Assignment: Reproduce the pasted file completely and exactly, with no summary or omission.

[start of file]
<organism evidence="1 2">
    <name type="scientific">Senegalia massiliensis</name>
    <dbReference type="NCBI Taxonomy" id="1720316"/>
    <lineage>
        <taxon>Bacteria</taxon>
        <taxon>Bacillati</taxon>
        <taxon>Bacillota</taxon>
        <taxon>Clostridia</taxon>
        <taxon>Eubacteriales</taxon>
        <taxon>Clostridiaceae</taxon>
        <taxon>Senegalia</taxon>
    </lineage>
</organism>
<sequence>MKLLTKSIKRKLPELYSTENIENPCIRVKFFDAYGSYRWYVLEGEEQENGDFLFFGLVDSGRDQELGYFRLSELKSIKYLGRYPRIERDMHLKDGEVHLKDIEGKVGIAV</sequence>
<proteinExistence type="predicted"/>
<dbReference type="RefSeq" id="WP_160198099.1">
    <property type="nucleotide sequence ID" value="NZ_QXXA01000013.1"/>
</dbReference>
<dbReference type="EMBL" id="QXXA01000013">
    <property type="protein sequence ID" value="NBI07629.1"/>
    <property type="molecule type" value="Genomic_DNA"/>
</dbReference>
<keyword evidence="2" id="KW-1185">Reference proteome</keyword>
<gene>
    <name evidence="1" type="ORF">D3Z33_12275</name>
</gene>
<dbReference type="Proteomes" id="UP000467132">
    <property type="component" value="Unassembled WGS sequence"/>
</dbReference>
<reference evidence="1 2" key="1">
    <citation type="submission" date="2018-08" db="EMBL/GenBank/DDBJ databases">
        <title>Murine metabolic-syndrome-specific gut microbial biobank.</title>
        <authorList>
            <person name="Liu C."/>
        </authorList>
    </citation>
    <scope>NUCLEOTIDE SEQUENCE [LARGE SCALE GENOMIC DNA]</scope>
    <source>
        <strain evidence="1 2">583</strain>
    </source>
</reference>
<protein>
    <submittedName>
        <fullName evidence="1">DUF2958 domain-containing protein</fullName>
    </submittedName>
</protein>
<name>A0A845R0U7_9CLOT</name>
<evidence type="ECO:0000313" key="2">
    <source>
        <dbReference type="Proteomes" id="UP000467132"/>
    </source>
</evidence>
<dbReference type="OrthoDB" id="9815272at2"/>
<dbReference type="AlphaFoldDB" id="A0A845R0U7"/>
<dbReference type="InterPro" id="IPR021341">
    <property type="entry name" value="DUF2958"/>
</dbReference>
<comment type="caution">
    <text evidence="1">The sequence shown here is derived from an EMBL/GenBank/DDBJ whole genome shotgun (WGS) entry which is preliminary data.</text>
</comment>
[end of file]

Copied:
<organism evidence="1 2">
    <name type="scientific">Senegalia massiliensis</name>
    <dbReference type="NCBI Taxonomy" id="1720316"/>
    <lineage>
        <taxon>Bacteria</taxon>
        <taxon>Bacillati</taxon>
        <taxon>Bacillota</taxon>
        <taxon>Clostridia</taxon>
        <taxon>Eubacteriales</taxon>
        <taxon>Clostridiaceae</taxon>
        <taxon>Senegalia</taxon>
    </lineage>
</organism>
<sequence>MKLLTKSIKRKLPELYSTENIENPCIRVKFFDAYGSYRWYVLEGEEQENGDFLFFGLVDSGRDQELGYFRLSELKSIKYLGRYPRIERDMHLKDGEVHLKDIEGKVGIAV</sequence>
<proteinExistence type="predicted"/>
<dbReference type="RefSeq" id="WP_160198099.1">
    <property type="nucleotide sequence ID" value="NZ_QXXA01000013.1"/>
</dbReference>
<dbReference type="EMBL" id="QXXA01000013">
    <property type="protein sequence ID" value="NBI07629.1"/>
    <property type="molecule type" value="Genomic_DNA"/>
</dbReference>
<keyword evidence="2" id="KW-1185">Reference proteome</keyword>
<gene>
    <name evidence="1" type="ORF">D3Z33_12275</name>
</gene>
<dbReference type="Proteomes" id="UP000467132">
    <property type="component" value="Unassembled WGS sequence"/>
</dbReference>
<reference evidence="1 2" key="1">
    <citation type="submission" date="2018-08" db="EMBL/GenBank/DDBJ databases">
        <title>Murine metabolic-syndrome-specific gut microbial biobank.</title>
        <authorList>
            <person name="Liu C."/>
        </authorList>
    </citation>
    <scope>NUCLEOTIDE SEQUENCE [LARGE SCALE GENOMIC DNA]</scope>
    <source>
        <strain evidence="1 2">583</strain>
    </source>
</reference>
<protein>
    <submittedName>
        <fullName evidence="1">DUF2958 domain-containing protein</fullName>
    </submittedName>
</protein>
<name>A0A845R0U7_9CLOT</name>
<evidence type="ECO:0000313" key="2">
    <source>
        <dbReference type="Proteomes" id="UP000467132"/>
    </source>
</evidence>
<dbReference type="OrthoDB" id="9815272at2"/>
<dbReference type="AlphaFoldDB" id="A0A845R0U7"/>
<dbReference type="InterPro" id="IPR021341">
    <property type="entry name" value="DUF2958"/>
</dbReference>
<comment type="caution">
    <text evidence="1">The sequence shown here is derived from an EMBL/GenBank/DDBJ whole genome shotgun (WGS) entry which is preliminary data.</text>
</comment>